Genetic associations of nonsynonymous exonic variants with psychophysiological endophenotypes

Scott I. Vrieze, Stephen M. Malone, Nathan Pankratz, Uma Vaidyanathan, Michael B. Miller, Hyun Min Kang, Matt Mcgue, Gonçalo Abecasis, William G. Iacono

Research output: Contribution to journalArticlepeer-review

20 Scopus citations


We mapped ∼85,000 rare nonsynonymous exonic single nucleotide polymorphisms (SNPs) to 17 psychophysiological endophenotypes in 4,905 individuals, including antisaccade eye movements, resting EEG, P300 amplitude, electrodermal activity, affect-modulated startle eye blink. Nonsynonymous SNPs are predicted to directly change or disrupt proteins encoded by genes and are expected to have significant biological consequences. Most such variants are rare, and new technologies can efficiently assay them on a large scale. We assayed 247,870 mostly rare SNPs on an Illumina exome array. Approximately 85,000 of the SNPs were polymorphic, rare (MAF<.05), and nonsynonymous. Single variant association tests identified a SNP in the PARD3 gene associated with theta resting EEG power. The sequence kernel association test, a gene-based test, identified a gene PNPLA7 associated with pleasant difference startle, the difference in startle magnitude between pleasant and neutral images. No other single nonsynonymous variant, or gene-based group of variants, was strongly associated with any endophenotype.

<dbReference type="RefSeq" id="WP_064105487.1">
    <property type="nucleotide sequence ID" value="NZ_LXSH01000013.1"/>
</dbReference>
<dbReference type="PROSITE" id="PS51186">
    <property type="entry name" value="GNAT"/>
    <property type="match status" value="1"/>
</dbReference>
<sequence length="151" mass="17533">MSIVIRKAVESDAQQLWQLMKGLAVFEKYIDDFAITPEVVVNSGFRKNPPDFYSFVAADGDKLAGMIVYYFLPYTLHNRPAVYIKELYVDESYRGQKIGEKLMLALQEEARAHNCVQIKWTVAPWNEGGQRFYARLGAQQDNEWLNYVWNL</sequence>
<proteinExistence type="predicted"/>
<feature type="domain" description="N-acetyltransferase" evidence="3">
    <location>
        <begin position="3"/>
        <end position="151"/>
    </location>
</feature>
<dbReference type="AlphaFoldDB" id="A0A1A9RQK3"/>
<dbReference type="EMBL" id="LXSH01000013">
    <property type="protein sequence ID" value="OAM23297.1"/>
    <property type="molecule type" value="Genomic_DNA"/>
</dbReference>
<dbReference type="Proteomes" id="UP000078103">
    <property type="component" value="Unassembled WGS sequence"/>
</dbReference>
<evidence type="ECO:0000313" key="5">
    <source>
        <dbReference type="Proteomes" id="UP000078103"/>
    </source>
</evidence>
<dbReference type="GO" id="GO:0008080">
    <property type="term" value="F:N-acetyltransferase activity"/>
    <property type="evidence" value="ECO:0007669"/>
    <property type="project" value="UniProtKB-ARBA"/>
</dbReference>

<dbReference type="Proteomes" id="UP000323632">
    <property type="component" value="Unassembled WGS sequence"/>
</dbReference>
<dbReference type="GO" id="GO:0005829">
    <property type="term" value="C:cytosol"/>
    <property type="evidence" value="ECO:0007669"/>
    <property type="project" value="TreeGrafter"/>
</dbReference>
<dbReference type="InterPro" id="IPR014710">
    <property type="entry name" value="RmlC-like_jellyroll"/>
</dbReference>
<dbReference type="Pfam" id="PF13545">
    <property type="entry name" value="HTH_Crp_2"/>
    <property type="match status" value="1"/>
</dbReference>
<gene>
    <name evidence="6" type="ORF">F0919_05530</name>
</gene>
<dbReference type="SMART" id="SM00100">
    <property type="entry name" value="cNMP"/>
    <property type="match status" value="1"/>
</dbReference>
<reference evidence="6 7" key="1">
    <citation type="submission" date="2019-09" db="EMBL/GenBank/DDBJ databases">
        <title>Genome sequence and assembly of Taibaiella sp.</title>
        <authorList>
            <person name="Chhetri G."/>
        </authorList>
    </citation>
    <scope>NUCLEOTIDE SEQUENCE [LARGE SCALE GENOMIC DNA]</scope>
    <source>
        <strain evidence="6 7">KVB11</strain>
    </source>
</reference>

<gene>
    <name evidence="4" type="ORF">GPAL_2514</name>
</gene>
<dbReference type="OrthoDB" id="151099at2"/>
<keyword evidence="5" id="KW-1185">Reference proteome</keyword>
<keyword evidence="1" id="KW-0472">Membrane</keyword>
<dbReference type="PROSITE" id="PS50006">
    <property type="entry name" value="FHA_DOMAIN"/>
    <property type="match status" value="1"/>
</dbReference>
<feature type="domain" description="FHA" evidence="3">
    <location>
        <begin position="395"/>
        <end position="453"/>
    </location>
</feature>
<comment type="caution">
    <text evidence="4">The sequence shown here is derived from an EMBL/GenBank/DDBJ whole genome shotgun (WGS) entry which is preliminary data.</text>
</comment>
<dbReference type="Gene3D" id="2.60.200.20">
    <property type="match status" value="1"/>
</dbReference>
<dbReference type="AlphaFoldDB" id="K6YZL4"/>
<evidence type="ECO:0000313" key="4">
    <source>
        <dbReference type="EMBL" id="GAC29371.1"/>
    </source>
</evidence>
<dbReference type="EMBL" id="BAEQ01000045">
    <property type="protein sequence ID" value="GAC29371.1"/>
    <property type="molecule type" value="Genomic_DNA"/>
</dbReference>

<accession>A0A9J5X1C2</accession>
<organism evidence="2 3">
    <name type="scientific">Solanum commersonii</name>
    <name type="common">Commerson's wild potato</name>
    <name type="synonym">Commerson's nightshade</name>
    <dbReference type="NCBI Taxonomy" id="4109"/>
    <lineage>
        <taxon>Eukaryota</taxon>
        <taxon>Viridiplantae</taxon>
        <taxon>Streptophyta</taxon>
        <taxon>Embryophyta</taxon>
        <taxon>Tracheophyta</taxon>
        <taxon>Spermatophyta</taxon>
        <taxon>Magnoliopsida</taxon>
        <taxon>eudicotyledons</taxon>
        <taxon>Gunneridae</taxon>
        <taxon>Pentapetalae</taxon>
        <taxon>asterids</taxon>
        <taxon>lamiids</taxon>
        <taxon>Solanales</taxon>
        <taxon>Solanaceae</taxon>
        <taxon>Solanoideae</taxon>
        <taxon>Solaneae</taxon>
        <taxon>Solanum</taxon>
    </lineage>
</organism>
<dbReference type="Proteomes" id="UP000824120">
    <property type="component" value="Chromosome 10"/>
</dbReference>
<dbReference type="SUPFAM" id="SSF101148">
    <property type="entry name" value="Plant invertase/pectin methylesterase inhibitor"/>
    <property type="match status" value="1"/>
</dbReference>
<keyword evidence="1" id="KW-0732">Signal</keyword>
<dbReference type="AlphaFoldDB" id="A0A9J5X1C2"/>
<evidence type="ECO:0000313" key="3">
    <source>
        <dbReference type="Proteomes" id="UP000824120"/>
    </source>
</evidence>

Original languageEnglish (US)
Pages (from-to)1300-1308
Number of pages9
Issue number12
StatePublished - Dec 1 2014


  • Antisaccade
  • EEG
  • Electrodermal
  • Endophenotype
  • Exome
  • GWAS
  • Nonsynonymous
  • P300
  • Psychophysiology
  • Rare variant
  • Startle

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